Securing parentage for LGBTQ+ families

There are so many different paths to parenthood, it’s hard to keep track! But, as the world of LGBTQ+ family-building rapidly evolves, state laws struggle to keep up. That’s why it’s so important to protect your family by establishing or securing parentage for nonbiological and/or non-gestational parents. 


Paths to securing parentage for LGBTQ+ families

Depending on where you live and your family circumstances, there are a few ways that you can secure legal parentage: 

Sometimes called an Acknowledgment of Parentage or a Voluntary Declaration of Parentage, a VAP is a form that parents sign acknowledging that they are a child’s parents and are willingly assuming the rights and responsibilities of parentage. VAPs are not new for different-sex couples, but only 11 states allow same-sex couples to sign them. Once a VAP takes effect, it is the legal equivalent of a court order. Federal law requires VAPs to be recognized across the United States.

We understand that it can confusing, and even insulting, to adopt your own children. The terminology (“stepparent,” “second parent”) might not feel right to you either. But what really matters is that these court-ordered adoption judgments are final and cannot be undone.

Some states have updated their parentage laws to reflect all the ways that we can become parents! This means that they’ve made the process of establishing or confirming legal parentage for LGBTQ+ families easier. In this process, once the court finds that you are a parent, you will receive an order that must be honored in all jurisdictions across the United States.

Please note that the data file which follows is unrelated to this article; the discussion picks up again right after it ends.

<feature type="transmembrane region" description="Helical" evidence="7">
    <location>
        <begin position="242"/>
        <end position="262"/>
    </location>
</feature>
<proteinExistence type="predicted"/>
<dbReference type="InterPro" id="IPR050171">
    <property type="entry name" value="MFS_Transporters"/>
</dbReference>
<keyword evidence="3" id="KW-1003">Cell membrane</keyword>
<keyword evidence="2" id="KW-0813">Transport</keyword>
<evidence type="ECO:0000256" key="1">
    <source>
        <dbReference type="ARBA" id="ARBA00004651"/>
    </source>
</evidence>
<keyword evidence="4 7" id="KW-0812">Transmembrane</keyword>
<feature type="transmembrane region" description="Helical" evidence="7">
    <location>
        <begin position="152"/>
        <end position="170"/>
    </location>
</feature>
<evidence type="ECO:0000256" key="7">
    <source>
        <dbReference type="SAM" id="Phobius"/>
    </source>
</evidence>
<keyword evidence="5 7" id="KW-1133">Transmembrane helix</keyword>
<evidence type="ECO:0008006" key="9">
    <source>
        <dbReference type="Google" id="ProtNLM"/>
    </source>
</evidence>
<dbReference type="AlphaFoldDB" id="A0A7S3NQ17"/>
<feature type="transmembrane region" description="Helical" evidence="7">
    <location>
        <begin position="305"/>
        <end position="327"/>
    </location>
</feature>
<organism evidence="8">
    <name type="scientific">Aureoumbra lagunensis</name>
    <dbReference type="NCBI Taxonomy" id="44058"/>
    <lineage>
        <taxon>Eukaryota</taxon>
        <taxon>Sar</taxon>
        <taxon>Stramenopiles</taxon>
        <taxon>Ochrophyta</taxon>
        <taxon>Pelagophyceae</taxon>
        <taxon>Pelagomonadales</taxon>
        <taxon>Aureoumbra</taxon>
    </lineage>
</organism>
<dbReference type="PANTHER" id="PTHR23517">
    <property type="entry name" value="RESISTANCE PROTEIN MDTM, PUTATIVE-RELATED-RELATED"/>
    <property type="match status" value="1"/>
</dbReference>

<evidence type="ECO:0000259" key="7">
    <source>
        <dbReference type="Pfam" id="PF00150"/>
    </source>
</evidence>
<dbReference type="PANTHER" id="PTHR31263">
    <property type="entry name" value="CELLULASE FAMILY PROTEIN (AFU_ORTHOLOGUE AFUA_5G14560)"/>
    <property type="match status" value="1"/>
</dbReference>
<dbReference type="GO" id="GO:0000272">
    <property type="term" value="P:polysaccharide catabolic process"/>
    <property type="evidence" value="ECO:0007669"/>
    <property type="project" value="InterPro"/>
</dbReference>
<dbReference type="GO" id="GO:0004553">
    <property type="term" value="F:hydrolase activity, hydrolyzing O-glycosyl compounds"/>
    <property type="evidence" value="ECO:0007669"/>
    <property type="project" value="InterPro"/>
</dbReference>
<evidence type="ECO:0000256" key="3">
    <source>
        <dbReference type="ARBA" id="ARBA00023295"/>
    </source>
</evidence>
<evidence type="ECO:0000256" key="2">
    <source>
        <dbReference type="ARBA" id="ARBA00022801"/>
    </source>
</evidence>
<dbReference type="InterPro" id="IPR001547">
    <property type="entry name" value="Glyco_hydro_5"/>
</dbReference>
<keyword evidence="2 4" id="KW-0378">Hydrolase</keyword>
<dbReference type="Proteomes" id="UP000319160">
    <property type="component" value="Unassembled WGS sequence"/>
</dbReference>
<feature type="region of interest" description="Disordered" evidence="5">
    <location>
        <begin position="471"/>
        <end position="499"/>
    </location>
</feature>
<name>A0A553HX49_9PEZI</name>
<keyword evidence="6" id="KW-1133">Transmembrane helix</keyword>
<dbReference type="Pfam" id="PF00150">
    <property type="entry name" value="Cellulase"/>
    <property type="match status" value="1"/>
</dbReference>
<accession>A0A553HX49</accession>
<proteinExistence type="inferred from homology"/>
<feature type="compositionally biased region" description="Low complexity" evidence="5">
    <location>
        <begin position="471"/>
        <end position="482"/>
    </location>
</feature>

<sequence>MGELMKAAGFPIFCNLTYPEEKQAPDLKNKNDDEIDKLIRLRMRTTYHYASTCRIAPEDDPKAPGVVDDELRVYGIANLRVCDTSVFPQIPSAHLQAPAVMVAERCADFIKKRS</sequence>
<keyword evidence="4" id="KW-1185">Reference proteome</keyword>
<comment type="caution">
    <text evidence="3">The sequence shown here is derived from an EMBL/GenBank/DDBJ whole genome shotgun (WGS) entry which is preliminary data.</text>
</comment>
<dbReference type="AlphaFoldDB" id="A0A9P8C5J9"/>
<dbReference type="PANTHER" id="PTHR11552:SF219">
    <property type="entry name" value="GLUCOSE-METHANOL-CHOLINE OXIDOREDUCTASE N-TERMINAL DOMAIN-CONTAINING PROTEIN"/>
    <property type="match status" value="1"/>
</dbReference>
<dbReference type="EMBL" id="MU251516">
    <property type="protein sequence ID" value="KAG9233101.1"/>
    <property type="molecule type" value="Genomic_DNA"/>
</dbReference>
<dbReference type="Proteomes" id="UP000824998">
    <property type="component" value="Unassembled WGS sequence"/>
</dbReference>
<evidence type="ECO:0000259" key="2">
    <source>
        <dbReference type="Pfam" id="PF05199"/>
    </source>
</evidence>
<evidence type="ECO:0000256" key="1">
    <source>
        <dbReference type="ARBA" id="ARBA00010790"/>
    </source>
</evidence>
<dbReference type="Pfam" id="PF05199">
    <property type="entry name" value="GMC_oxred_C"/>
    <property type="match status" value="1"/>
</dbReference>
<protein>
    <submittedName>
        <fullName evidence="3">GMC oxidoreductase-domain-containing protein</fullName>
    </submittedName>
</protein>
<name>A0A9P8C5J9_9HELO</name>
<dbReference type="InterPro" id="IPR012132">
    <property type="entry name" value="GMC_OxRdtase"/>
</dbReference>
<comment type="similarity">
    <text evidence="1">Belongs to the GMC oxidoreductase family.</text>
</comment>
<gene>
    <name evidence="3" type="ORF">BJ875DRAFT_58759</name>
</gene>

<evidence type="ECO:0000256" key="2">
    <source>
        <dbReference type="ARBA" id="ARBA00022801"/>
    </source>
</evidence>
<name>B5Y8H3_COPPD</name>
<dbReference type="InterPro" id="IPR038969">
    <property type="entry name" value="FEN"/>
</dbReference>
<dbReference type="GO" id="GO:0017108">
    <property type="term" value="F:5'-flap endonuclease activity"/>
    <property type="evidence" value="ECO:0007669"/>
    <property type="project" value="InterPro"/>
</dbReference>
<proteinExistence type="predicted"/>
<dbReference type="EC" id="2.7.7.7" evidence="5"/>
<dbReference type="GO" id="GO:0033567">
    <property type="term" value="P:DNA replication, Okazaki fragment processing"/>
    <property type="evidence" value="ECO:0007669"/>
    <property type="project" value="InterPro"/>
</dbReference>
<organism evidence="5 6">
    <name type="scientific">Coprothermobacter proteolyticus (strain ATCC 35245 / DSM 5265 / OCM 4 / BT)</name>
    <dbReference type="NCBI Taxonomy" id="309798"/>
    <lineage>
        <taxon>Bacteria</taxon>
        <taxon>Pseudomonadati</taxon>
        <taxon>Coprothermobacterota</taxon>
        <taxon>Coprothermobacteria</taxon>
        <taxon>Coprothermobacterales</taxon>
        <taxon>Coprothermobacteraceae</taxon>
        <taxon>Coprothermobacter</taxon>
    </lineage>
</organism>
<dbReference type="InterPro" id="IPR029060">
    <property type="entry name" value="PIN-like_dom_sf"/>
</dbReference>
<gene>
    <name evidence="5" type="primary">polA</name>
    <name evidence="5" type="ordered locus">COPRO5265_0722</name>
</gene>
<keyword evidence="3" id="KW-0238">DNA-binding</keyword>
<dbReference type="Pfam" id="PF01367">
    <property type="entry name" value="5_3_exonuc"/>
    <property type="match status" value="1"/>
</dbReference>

Why isn’t a birth or marriage certificate enough for LGBTQ+ parents?

It’s easy to assume that because your name is on the birth certificate, you’ve established legal parentage already. However, being listed on a birth certificate alone does not conclusively establish parentage. It is evidence of a parent-child relationship, but it does not take the place of one of the other pathways to establishing or confirming parentage. You might also assume that your relationship to your child is protected because you’re legally married to your child’s gestational or biological parent. While that might mean you’re recognized in your home state as a parent, obtaining a court order or judgment provides additional security.

Given the patchwork of parentage laws across the U.S. and the bias and discrimination LGBTQ+ families still face, many families choose to obtain a court judgment confirming parentage, which must be recognized across state lines. 

Securing parentage in your state

In most states, confirming or establishing parental rights through adoption usually entails submitting a petition for adoption that includes:

  • Background checks
  • Supporting documentation
  • Home studies or references
  • A filing fee, and
  • A court hearing

Some states have simplified the processes for families who used assisted reproduction, and still others offer a streamlined process called confirmatory adoption.